Micro-Fundraising for Virginia Schools

The RTD’s Olympia Meola writes about the state’s embrace of an online micro-fundraising program called Donor’s Choose, and how individual teachers are already using the site to fund projects for their students.

Having been on the receiving end of numerous fundraising pitches from my son’s school (to fund programs, trips, equipment and even personnel), I have to say that this sort of approach is much better. Not only do the teachers have to make the case for why you should give, but they give you details on exactly what your (tax-deductible) gift will provide. That’s the sort of transparency I like. Plus, unlike some of those other, school-wide fundraisers, there’s no middle man skimming up to 40percent of your contribution (though donors have the option of adding to their gift to cover the site’s administrative costs).

You can look here at the proposals I found by entering the keywords “Richmond Virginia.”

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7 responses to “Micro-Fundraising for Virginia Schools”

  1. Anonymous Avatar

    “Not only do the teachers have to make the case for why you should give, but they give you details on exactly what your (tax-deductible) gift will provide. That’s the sort of transparency I like.”

    This sounds a bit like my proposal to have taxpayers allocate their tax dollars. The departments would have to make their case directly to the people, leaving out the middleman (politicians).


  2. Anonymous Avatar

    Maybe all we have to do is open awebsite, where people can print out a form and attach it voluntarily to their tax forms.

    The department of revenue would just throw them away, but maybe after they get a few million, they would get curious as to what the people say they want.


  3. Larry Gross Avatar
    Larry Gross

    rated 4 stars out of 4 – but don’t mistake this as an all-volunteer organization…

    Leadership (FYE 06/2006)

    Charles Best CEO, Founder $116,313

    Alfonso Malabag C00 $120,240
    Administrative Expenses $465,932
    Fundraising Expenses $393,196


    Also – when exactly are teachers supposed to have the time to design a project, write a grant proposal, administer the funds and do the project – in the context of their normal workday duties – like ensuring the SOL curriculum is taught?

    and this:

    …”dedicated to addressing the scarcity and inequitable distribution of learning materials”

    and here’s an example of a “need” on their website:

    “a very important project over the past couple of years. This project requires a classroom set of pedometers so that my students may track their steps/miles across the country while in PE class and during recess.”

    The cost of this proposal is $699


    I dunno folks…. this sounds a lot to me like what happens to money left on a table in plain sight…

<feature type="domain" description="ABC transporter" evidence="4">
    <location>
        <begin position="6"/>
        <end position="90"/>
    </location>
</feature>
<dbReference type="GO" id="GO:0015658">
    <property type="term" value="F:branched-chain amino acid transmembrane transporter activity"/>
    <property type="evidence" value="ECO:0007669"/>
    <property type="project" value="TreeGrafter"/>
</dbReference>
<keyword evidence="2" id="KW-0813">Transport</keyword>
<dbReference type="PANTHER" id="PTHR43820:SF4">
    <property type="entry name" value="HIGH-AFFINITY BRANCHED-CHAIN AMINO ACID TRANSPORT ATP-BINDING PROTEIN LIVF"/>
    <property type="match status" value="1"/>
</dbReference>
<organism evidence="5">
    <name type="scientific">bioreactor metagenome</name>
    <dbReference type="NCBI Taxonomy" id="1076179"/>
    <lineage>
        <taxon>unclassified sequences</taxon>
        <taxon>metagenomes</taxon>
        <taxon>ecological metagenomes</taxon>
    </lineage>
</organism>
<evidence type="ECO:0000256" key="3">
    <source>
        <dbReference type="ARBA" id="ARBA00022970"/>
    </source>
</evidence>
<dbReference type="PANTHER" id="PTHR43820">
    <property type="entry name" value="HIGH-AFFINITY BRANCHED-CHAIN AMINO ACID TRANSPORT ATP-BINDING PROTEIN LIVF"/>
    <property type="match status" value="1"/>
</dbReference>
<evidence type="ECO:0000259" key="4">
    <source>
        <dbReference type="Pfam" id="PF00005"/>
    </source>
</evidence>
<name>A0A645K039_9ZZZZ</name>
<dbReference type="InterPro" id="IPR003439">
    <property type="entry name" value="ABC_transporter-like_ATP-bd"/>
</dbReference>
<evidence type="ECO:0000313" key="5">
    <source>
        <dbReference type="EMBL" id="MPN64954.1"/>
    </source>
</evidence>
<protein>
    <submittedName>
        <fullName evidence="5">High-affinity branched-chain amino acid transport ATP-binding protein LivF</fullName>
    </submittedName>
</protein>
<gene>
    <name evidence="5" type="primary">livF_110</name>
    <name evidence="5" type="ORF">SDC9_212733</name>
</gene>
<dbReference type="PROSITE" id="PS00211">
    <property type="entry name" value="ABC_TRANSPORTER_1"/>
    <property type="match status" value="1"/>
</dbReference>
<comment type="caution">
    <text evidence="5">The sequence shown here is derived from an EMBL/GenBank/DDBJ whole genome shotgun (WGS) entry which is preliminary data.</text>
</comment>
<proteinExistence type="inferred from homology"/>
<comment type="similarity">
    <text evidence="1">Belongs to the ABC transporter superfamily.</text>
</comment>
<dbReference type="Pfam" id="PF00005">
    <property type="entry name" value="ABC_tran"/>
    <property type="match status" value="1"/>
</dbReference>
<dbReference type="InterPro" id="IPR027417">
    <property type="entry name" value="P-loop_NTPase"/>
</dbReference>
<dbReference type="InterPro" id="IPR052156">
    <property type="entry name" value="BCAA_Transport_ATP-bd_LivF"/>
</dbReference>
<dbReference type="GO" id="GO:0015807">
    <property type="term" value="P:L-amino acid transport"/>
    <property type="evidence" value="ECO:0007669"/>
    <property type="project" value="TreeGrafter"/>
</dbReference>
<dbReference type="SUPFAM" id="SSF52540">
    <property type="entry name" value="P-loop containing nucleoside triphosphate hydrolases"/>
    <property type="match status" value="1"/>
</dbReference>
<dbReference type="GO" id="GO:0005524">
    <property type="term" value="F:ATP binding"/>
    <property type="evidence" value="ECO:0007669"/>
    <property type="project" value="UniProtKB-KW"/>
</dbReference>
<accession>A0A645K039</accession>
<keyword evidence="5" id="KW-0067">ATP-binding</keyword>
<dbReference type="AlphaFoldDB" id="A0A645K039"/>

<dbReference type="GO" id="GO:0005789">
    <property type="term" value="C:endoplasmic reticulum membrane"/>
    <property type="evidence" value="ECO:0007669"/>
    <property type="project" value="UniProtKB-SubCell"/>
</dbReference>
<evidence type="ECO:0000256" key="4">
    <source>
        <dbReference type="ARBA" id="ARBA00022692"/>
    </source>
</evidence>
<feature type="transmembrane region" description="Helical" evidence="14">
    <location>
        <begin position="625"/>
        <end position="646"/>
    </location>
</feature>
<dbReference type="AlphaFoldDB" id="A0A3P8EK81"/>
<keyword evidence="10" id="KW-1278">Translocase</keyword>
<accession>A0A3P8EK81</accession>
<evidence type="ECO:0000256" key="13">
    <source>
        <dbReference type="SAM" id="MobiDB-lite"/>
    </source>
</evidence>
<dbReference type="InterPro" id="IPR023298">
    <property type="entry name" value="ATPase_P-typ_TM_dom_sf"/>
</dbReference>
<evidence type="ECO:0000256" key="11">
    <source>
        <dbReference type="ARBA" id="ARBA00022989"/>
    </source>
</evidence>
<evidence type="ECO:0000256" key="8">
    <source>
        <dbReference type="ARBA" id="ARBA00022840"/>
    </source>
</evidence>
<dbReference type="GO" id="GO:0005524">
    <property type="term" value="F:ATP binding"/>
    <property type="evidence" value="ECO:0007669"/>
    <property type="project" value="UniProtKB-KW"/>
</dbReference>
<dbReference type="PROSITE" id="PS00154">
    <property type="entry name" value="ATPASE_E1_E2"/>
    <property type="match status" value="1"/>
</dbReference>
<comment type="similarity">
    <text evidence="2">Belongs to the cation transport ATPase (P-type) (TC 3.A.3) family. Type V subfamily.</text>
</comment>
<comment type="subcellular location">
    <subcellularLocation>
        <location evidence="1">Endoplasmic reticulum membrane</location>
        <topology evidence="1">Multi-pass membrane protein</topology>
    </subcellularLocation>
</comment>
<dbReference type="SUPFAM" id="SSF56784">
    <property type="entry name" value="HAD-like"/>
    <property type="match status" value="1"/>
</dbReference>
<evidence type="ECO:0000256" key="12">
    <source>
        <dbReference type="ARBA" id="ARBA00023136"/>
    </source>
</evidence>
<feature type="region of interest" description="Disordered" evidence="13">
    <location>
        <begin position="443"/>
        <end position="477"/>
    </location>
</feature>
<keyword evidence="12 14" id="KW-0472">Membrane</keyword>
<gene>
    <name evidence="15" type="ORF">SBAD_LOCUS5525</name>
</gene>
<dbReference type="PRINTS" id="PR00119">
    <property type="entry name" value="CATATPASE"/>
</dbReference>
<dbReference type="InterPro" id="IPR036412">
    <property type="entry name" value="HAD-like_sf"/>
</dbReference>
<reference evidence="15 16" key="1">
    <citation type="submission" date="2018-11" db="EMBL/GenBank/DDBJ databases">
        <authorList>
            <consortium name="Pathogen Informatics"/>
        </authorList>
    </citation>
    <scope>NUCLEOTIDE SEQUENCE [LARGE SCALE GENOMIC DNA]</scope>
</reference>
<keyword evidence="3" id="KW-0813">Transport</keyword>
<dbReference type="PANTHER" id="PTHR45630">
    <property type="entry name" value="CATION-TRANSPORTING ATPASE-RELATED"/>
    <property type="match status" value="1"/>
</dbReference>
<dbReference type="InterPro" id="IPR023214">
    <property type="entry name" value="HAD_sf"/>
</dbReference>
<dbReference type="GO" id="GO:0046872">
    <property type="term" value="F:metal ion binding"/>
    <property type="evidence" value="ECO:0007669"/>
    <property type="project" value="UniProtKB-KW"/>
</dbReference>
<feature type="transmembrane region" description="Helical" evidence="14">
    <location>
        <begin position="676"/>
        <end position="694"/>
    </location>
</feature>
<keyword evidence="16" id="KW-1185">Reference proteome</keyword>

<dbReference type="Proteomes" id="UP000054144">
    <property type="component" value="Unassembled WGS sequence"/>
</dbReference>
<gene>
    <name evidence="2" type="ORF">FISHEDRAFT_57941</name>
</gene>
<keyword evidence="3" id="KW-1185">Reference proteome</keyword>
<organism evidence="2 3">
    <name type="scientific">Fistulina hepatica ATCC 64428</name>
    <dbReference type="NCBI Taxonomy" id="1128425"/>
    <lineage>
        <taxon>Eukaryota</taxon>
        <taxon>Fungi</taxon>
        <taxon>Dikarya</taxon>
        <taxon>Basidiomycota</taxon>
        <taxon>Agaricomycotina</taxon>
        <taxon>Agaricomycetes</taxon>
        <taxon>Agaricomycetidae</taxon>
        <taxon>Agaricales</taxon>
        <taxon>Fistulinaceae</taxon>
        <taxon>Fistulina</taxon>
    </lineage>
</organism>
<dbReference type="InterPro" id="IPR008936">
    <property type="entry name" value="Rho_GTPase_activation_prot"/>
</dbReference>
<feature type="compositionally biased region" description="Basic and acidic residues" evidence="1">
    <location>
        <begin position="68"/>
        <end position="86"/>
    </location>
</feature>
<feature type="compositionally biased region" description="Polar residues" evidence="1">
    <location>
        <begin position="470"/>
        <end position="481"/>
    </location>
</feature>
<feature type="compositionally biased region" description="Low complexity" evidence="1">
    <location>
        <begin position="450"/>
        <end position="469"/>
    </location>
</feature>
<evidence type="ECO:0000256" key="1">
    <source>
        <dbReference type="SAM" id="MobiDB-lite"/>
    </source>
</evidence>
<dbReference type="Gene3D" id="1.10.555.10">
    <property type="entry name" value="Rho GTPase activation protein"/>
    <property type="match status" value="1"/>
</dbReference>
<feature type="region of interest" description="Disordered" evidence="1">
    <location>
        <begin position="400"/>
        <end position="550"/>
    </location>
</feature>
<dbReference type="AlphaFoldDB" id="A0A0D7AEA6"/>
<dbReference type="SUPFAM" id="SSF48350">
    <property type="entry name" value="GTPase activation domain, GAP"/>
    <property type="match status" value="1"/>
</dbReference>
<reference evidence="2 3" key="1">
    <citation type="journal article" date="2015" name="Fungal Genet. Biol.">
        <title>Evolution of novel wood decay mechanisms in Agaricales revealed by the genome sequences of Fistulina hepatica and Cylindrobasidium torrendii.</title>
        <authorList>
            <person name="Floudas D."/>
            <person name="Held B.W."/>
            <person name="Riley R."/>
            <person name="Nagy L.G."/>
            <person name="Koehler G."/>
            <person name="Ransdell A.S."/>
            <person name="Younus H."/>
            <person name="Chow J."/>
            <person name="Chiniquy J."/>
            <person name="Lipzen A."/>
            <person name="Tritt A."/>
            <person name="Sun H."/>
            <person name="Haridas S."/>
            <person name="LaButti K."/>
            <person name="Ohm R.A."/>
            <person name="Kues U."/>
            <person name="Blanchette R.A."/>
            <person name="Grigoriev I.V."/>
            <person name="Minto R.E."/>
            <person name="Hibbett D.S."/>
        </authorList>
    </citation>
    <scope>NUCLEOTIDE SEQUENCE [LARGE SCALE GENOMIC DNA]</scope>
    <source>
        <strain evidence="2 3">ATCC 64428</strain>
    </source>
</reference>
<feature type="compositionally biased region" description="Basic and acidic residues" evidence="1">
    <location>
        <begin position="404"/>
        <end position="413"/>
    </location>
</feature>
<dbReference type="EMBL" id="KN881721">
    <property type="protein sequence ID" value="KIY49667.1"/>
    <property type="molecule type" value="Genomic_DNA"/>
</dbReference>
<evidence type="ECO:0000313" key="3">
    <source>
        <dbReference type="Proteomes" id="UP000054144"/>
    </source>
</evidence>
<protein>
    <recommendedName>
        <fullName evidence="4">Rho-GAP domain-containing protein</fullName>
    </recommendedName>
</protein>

4. My issue with this is that it distracts from the real problem. If these projects are so important, why can’t they get done within the confines of the $6000-$10000 per student that the schools are budgeting per student? If each district fired one overpaid useless administrator, they could easily fund every project the teachers want to do.

  5. There is a new alternative for online fundraising, take a look at GiveStream ( http://www.givestream.com). It offers a set of free and easy-to-use online fundraising and community-building tools that help nonprofits create their own branded easy giving center.

  6. Larry — Mike from DonorsChoose.org here. I wanted to address a few of your comments.

    Of course we have administrative expenses. We differ from other non-profits because you choose whether or not you want to contribute to our overhead. When you donate to a project you have the option of giving a “fulfillment fee” which goes to our overhead (running the website, handling all the purchases, compiling thank-you packages, etc.)

    Teachers are already paying out of their own pocket for projects and supplies. Writing a DonorsChoose.org grant doesn’t take much time, and in terms of follow-through we only ask them to write a thank-you letter to the donor and have their students to the same.

    As to your last point, we screen every proposal to make sure it benefits students. We don’t tell teachers what to ask for. If there are ideas that aren’t good, they won’t get funded. (About half of the projects on our site get funded.) If you, for instance, find the pedometer project to be unnecessary, don’t choose it. I’m sure you could find a different project that’s more to your tastes. ๐Ÿ™‚ You can also see exactly what goes into that price tag by clicking on the “Project Cost Report” on each proposal page.

  7. Larry Gross Avatar
    Larry Gross

    Mike – thanks for responding.

    Four Stars on Charity Navigator tell me that the organization IS legit!


    But I know several teachers personally, including my wife and I am familiar with the funding out of their own pockets issues and I’m okay with this concept WITHIN the context of the existing curricula such that we don’t have folks going off and doing their own thing – at the expense of content that should have got covered and did not.

    And I have to say.. looking at one of the examples of pedometers for $600 bucks does NOT sound like the money is going for basic stuff that is needed by at-risk kids…

    but that’s a minor grump. I guess.

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